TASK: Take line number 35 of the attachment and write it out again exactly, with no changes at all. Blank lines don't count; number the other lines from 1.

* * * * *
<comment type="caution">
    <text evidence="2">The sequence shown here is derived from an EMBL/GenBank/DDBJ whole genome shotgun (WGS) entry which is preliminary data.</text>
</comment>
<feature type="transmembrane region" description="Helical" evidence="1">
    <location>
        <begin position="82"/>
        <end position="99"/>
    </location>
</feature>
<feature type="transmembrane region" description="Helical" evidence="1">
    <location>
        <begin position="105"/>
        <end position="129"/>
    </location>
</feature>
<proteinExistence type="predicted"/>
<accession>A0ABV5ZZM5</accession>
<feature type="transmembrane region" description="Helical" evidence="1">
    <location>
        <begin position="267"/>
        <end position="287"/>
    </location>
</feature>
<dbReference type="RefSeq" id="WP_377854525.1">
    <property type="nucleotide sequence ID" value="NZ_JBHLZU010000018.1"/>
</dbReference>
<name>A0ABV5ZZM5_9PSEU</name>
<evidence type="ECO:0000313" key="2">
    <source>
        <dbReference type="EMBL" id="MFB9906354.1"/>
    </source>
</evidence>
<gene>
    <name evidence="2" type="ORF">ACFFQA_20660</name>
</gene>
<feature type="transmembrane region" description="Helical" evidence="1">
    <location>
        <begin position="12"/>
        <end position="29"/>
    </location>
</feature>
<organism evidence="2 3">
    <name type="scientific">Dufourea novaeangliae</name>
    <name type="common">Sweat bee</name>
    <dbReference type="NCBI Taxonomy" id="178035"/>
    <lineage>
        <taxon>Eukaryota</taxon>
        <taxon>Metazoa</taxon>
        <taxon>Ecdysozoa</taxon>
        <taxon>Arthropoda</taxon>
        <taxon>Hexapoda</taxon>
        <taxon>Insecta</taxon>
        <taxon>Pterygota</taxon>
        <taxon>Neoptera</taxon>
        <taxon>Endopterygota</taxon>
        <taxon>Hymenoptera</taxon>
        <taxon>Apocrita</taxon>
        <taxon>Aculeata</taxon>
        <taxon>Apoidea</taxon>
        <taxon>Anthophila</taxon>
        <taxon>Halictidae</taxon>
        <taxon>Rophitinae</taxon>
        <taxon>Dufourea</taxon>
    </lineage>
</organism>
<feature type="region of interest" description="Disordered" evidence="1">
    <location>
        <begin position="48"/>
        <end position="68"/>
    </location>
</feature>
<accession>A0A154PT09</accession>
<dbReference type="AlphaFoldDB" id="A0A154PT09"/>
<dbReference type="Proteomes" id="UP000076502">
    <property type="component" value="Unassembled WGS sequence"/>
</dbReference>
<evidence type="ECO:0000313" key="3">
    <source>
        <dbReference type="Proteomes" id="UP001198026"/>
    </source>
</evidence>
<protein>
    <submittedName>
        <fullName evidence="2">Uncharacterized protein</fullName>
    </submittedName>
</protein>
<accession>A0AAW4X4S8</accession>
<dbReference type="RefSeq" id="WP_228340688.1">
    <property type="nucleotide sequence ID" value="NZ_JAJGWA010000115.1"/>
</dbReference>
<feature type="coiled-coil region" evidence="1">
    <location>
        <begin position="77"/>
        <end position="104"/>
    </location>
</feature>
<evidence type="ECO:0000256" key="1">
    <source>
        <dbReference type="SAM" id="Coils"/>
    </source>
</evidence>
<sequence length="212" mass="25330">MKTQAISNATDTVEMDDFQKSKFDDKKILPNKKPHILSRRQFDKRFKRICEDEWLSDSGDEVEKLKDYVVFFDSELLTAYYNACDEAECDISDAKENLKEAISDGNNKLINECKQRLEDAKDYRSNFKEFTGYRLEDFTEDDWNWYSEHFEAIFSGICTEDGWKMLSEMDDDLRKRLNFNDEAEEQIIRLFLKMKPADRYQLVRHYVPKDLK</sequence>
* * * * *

</gene>